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Memetic #2 (of 3)

Created and Written by James Tynion IV (@JamesTheFourth)

Illustrated by Eryk Donovan (@ErykDonovan)

Colors by Adam Guzowski (@Adam_Guzowski)

Letters by Steve Wands

Review by Joey Braccino

“…the idea isn’t done evolving.”

If it seems like just yesterday that the “Good Times Sloth” meme dropped and caused a wave of euphoria-comme-cannibalism to overtake anyone who saw it, that’s because in Memetic #2, it was just yesterday.

2!

2!

The rapidity with which the apocalypse-via-viral-image has decimated the planet is one of the most unsettling, engaging elements of James Tynion IV’s Memetic mini-series from BOOM! Studios. The premise is simple: a meme of a smiling sloth goes viral; the meme causes some sort of psychological/biological reaction; 24 hours later, viewers become Screamers and brutally assault any non-Screamers. But slow-burn Walking Dead this is not; Memetic is moving really really fast (Memetic #2 is literally “Day Two”), and the story is supposed to conclude next issue. The brevity and conciseness of the story results in an efficiency of narrative across just under 40 pages of story.

There are two storylines in Memetic: the first is the more typical “Team Tries to Save the World” story, in which retired (and nearly blind, hence his immunity) army colonel Marcus Shaw tries to lead a group of survivors from Washington to Oregon to trace the origins of the meme; the second is a much more intimate survivor’s tale a la 28 Days Later in which college student (and poster-child for pre-existing condition, hence his immunity) Aaron and his boyfriend, Ryan, try to survive without accidently seeing the image or getting attacked by Screamers. Both journeys move along at a rapid clip, and Tynion does an excellent job of balancing the issue between the two storylines such that each hit and earn their impactful, significant emotional climaxes. The former storyline with Shaw features the more action-packed guns-a’blazing sequences—complete with some extremely intense and tense moments—while the latter features one of the most beautiful and tragic scenes I’ve ever read.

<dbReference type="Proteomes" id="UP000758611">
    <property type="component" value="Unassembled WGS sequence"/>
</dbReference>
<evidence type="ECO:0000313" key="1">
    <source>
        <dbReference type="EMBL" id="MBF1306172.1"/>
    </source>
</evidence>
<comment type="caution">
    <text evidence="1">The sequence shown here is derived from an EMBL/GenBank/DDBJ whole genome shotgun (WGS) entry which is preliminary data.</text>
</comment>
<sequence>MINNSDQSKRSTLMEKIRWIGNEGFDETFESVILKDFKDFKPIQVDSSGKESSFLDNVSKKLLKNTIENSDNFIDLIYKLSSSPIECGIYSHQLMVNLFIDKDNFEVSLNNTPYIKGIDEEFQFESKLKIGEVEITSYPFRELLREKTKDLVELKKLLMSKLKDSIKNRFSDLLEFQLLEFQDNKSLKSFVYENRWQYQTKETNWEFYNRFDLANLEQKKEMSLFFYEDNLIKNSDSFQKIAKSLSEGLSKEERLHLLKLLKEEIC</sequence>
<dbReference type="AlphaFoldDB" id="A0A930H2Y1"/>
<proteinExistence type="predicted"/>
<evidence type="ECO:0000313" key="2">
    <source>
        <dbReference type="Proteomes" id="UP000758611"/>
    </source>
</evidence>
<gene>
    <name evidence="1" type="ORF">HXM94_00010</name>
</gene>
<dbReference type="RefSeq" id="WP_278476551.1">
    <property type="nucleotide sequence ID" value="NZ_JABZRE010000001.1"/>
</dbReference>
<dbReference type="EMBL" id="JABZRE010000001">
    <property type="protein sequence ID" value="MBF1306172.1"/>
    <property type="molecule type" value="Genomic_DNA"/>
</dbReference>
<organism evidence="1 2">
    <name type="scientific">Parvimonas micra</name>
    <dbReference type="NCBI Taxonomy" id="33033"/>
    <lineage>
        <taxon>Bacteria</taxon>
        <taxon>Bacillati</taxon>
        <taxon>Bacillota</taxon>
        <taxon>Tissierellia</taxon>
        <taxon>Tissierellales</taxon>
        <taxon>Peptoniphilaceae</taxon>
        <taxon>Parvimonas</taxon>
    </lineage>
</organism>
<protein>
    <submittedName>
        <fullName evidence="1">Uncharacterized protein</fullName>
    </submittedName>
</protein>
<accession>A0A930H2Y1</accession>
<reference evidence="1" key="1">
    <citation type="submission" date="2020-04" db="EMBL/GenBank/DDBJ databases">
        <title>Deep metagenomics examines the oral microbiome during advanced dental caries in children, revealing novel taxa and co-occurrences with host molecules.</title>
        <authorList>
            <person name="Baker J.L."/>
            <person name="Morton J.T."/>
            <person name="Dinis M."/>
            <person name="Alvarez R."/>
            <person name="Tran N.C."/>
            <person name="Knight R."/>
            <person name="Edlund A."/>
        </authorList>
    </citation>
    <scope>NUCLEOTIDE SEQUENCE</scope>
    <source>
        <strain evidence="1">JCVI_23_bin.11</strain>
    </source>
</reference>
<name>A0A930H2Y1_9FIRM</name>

Much of Memetics efficacy can be ascribed to Eryk Donovan and Adam Guzowski’s artwork. The aforementioned scene with Ryan and Aaron is absolutely stunning in its simplicity, which is all the more impressive considering it is juxtaposed with a riveting, terrifying action scene in which Shaw and his team move blindfolded through a not-so-abandoned airport terminal. Donovan juggles the dynamic and the intimate expertly here, and Guzowski’s colors are at once naturalistic and slightly off-kilter. Memetic depends on constant tension, and Donovan and Guzowski are more than up to the challenge.

Verdict

BUY. Memetic is one of the most insane, engaging books I’ve read all year. The fact that it is a 3-part mini-series has elevated Tynion’s storytelling to its most efficient and effective; there is no fluff or angst-ridden brooding in Memetic. Instead, Tynion translates his lofty meditation on the evolution and danger of ideas into a tightly-paced, action-packed, on-point narrative filled with exceptional characters and unsettling imagery. And holy damn what a cliffhanger. Check it!

 

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